Observations on Montana: Distrust in the federal government is palpable. Ted Kaczynski took to the extreme and committed atrocities in the name of feelings that are probably shared on a much softer level by many. I read that Montana has the third highest gun ownership percentage in the country, behind only Wyoming and Alaska and just ahead of South Dakota. This is one of the only places I have been where I might choose to drive below the speed limit. Drivers do not speed much, perhaps because the limits are set so high. At gas stations one does not need to input his zip code. Cows are abundant. I was stunned by how many female workers I saw at road construction sites. I love the large parking spaces because here nobody pretends that everyone drives a compact car. Montana is beautiful and uncrowded, and it seems these folks want to keep it that way: http://www.montana-sucks.com/. I found locals quite friendly.
September 5, 2013 (Thursday) – We woke and packed up early fearing rain and hail. Tracing our route back to Bozeman, we again passed through Browning, which seems to be the home of the Blackfeet Nation. At our campsite we had heard talk of recent peaceful protests. I think there is ongoing tension here between the tribe and government. There are several roadside stops with large dinosaur figures, apparently this area was fertile ground for fossils.
Beyond several miles of construction, we ate lunch at Chubby’s Diner in Augusta. What a classic spot. There were hilarious signs and notes, like the permanent advertisement of free food all day tomorrow (jest) and the poster for an upcoming lawnmower race (real). Jenni’s eggs and toast came with enough hash browns for four people. I ordered the Super BOB (breakfast on a bun) with eggs, cheese, two large spicy sausage patties and raw onion with hot sauce on a sesame burger bun. Strong. This is the kind of place where when you ask if they can do iced coffee, they simply say “no,” even though we all are sure they have ample supply of the two key ingredients. If you need a place to crash for the night, check out the Bunkhouse Inn.
Store in Augusta
We made it to Bozeman a little before 2 pm and Sven sheltered us from a torrential downpour while we awaited a response from an airbnb inquiry. This never came so we checked in to the Western Heritage Inn.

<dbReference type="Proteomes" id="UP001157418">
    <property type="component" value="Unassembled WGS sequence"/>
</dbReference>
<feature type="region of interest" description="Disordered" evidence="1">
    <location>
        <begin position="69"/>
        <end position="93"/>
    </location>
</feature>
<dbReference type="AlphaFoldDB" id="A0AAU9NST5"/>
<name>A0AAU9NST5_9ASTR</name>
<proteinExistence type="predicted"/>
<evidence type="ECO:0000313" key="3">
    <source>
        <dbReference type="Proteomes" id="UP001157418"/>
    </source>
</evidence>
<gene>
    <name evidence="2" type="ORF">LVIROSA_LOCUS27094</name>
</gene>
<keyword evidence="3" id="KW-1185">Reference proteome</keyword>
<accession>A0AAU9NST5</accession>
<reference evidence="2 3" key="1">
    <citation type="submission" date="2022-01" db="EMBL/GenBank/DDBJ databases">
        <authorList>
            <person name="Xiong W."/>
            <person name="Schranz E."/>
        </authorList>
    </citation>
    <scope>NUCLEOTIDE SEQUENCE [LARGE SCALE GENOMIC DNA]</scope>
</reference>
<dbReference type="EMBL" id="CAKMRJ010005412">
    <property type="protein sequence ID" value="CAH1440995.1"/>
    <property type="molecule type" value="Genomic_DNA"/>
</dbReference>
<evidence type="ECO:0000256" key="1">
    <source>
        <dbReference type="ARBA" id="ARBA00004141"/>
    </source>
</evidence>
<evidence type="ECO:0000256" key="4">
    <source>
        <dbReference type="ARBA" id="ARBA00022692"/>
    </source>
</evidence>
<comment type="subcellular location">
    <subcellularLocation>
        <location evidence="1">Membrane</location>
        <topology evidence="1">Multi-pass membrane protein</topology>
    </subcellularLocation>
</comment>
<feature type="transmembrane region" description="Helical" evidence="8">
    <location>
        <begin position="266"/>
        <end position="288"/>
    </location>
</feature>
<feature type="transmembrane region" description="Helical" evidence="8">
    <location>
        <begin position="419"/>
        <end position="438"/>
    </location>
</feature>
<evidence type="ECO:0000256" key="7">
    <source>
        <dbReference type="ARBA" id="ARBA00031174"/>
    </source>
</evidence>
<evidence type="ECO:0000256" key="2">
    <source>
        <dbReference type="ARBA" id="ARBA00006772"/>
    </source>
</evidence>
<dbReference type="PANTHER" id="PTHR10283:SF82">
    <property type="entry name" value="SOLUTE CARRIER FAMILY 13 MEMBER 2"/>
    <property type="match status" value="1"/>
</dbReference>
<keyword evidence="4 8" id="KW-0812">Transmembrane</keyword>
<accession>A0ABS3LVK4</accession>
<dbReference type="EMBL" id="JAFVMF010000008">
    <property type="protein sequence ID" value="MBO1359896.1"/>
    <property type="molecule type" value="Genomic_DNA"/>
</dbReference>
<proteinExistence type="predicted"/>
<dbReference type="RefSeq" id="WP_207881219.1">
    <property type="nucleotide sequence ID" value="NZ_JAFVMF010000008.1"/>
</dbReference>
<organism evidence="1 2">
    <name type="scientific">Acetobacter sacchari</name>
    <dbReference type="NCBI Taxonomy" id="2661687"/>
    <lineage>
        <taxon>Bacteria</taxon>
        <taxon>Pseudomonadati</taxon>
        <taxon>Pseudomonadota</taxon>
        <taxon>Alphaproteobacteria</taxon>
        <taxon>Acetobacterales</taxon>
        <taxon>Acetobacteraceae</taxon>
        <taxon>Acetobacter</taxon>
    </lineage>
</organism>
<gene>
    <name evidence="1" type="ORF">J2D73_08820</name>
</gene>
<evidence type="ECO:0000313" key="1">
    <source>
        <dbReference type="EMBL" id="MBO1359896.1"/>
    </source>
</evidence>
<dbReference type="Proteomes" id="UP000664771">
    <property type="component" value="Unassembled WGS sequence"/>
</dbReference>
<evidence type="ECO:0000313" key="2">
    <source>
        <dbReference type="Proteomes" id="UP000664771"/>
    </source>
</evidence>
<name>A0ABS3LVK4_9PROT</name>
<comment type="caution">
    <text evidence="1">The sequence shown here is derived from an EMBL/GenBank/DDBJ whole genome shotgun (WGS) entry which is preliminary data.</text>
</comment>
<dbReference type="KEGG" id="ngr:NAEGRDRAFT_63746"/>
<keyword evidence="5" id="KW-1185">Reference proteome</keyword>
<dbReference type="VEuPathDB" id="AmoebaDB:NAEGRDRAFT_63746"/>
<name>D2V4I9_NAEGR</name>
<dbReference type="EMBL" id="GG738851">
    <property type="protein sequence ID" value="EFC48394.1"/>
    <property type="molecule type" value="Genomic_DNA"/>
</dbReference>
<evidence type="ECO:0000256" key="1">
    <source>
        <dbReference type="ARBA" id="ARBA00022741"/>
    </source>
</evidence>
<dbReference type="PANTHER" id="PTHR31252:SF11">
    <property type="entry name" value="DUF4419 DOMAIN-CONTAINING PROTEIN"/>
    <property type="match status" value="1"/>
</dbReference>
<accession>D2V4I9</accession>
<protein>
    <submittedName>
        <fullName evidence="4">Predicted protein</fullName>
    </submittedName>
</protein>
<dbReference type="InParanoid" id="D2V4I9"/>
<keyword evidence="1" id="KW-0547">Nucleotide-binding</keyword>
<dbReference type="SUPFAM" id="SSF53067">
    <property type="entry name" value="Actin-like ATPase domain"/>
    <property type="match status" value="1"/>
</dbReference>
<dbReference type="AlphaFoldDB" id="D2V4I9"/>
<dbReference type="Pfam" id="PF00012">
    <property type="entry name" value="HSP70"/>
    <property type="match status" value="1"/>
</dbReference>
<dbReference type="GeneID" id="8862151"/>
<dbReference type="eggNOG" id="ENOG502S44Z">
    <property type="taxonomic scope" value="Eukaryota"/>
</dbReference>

I interrupt my regularly scheduled posts to share with you the most memorable and hilarious moment of our time in Montana, and possibly my life so far. I’m sure all in attendance at Dave & Barb’s wedding heard of this, I’m guessing word has spread as far as Butte, and now for your viewing pleasure… here is Seth losing his pants after he fell in the water on our rafting trip. (more detail to come in the Montana posts)
First, apologies for such a long delay between blog posts. I could blame it on sorting out health insurance, car troubles and planning our trip to Asia etc., but such a hiatus is simply an unacceptable way to treat my beloved readers!
In an attempt to return myself to your good graces, I have some breaking news to share: Montana is really big. And it is sparsely populated. If you find yourself lamenting that the world has become too crowded, spend a little time in these parts.
August 29, 2013 (Thursday) – We packed up camp and set out from Idaho for a luxurious wedding weekend in Big Sky, Montana. Route 3 put us on I-90 a bit east of Coeur d’Alene and we avoided driving the same road as yesterday. At an elevation above 4700’, we crossed Lookout Pass into Montana. There is an eponymous ski resort located here, though I would not imagine it merits more than an hour or two of travel.
Interstate 90 passes most of the state’s largest cities and we broke for lunch in Missoula. Only burgers are on offer at the Missoula Club, perhaps the executive chef sought the no-creativity crown from the name-giver. We sat at the bar with a close-up view of the flat-top where the chef prepared some very tasty burgers. Two singles with American cheese, mine with bacon, and a root beer to split. The Mo Club also serves shakes and malts. It is reminiscent of a double-deep, alcohol-serving, Montana style version of White Hut (credit to Jenni).
In addition to solid grub and ambiance, I had a wonderful “technology is everywhere” experience here. The walls are covered with old black and white photographs of University of Montana and local high school athletic teams. An older fellow saw me admiring the display and approached to tell me that he was on the 1953 state championship football team (and that his son owns nearby Red’s bar, I think). He then pulled out his iPhone to show me pictures of a recent team reunion and told me he posted them on Facebook, after which he heard from classmates he had not communicated with in 50 years.
I grabbed a coffee at La Bella Vita, which is the first combo belle epoque furnishings / barista establishment I have visited. We continued east on I-90 and spotted a billboard for the Testicle Festival. How bizarre that Dave and Barbra did not choose their wedding weekend to coincide with this romantic event? The drive was fairly scenic, much of it along a river. Especially so on Route 191 which I believe runs through the Gallatin Valley from Bozeman south to Big Sky. Apart from the usual summer construction delays, the trip was smooth.
Seth and Jill had already checked in so we went straight to the Mountain Home we had booked at Moonlight Basin. Our foursome headed back down the hill towards 191 where we saw a big moose right on the side of the road! We grabbed drinks, snacks and breakfast supplies at the aptly named Hungry Moose Market & Deli in the Big Sky Town Center before heading to Dave’s rented home where Dana cooked up some terrific chicken wings and ribeye steaks. It was so nice to catch up with Dave’s family and meet Barbra’s. The stars were outstanding.